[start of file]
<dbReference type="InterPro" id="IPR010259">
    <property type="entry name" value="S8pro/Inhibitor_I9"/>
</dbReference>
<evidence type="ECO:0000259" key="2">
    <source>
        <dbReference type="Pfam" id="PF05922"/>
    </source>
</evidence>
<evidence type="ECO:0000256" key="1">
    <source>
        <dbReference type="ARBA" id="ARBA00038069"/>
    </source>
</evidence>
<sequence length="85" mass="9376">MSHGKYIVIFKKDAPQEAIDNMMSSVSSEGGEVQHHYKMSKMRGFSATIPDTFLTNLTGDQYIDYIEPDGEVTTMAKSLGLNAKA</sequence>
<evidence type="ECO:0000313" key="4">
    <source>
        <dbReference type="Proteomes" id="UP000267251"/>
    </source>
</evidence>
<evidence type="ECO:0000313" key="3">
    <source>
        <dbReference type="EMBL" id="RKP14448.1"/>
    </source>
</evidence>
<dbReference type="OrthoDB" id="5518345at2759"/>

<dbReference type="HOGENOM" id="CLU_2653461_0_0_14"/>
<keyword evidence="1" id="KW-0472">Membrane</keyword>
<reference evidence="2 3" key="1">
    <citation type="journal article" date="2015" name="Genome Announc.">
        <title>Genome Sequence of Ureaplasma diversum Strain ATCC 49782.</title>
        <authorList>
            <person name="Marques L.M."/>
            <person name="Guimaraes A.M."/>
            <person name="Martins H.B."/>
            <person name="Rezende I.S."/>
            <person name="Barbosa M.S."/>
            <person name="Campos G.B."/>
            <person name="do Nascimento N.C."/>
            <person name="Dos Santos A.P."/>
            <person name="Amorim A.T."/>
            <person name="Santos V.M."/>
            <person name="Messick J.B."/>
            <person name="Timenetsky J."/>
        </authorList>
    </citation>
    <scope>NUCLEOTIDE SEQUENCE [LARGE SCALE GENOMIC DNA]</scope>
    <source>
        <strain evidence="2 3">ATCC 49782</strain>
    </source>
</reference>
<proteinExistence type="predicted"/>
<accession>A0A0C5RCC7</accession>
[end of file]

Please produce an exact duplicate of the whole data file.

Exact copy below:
<dbReference type="InterPro" id="IPR010259">
    <property type="entry name" value="S8pro/Inhibitor_I9"/>
</dbReference>
<evidence type="ECO:0000259" key="2">
    <source>
        <dbReference type="Pfam" id="PF05922"/>
    </source>
</evidence>
<evidence type="ECO:0000256" key="1">
    <source>
        <dbReference type="ARBA" id="ARBA00038069"/>
    </source>
</evidence>
<sequence length="85" mass="9376">MSHGKYIVIFKKDAPQEAIDNMMSSVSSEGGEVQHHYKMSKMRGFSATIPDTFLTNLTGDQYIDYIEPDGEVTTMAKSLGLNAKA</sequence>
<evidence type="ECO:0000313" key="4">
    <source>
        <dbReference type="Proteomes" id="UP000267251"/>
    </source>
</evidence>
<evidence type="ECO:0000313" key="3">
    <source>
        <dbReference type="EMBL" id="RKP14448.1"/>
    </source>
</evidence>
<dbReference type="OrthoDB" id="5518345at2759"/>

<dbReference type="HOGENOM" id="CLU_2653461_0_0_14"/>
<keyword evidence="1" id="KW-0472">Membrane</keyword>
<reference evidence="2 3" key="1">
    <citation type="journal article" date="2015" name="Genome Announc.">
        <title>Genome Sequence of Ureaplasma diversum Strain ATCC 49782.</title>
        <authorList>
            <person name="Marques L.M."/>
            <person name="Guimaraes A.M."/>
            <person name="Martins H.B."/>
            <person name="Rezende I.S."/>
            <person name="Barbosa M.S."/>
            <person name="Campos G.B."/>
            <person name="do Nascimento N.C."/>
            <person name="Dos Santos A.P."/>
            <person name="Amorim A.T."/>
            <person name="Santos V.M."/>
            <person name="Messick J.B."/>
            <person name="Timenetsky J."/>
        </authorList>
    </citation>
    <scope>NUCLEOTIDE SEQUENCE [LARGE SCALE GENOMIC DNA]</scope>
    <source>
        <strain evidence="2 3">ATCC 49782</strain>
    </source>
</reference>
<proteinExistence type="predicted"/>
<accession>A0A0C5RCC7</accession>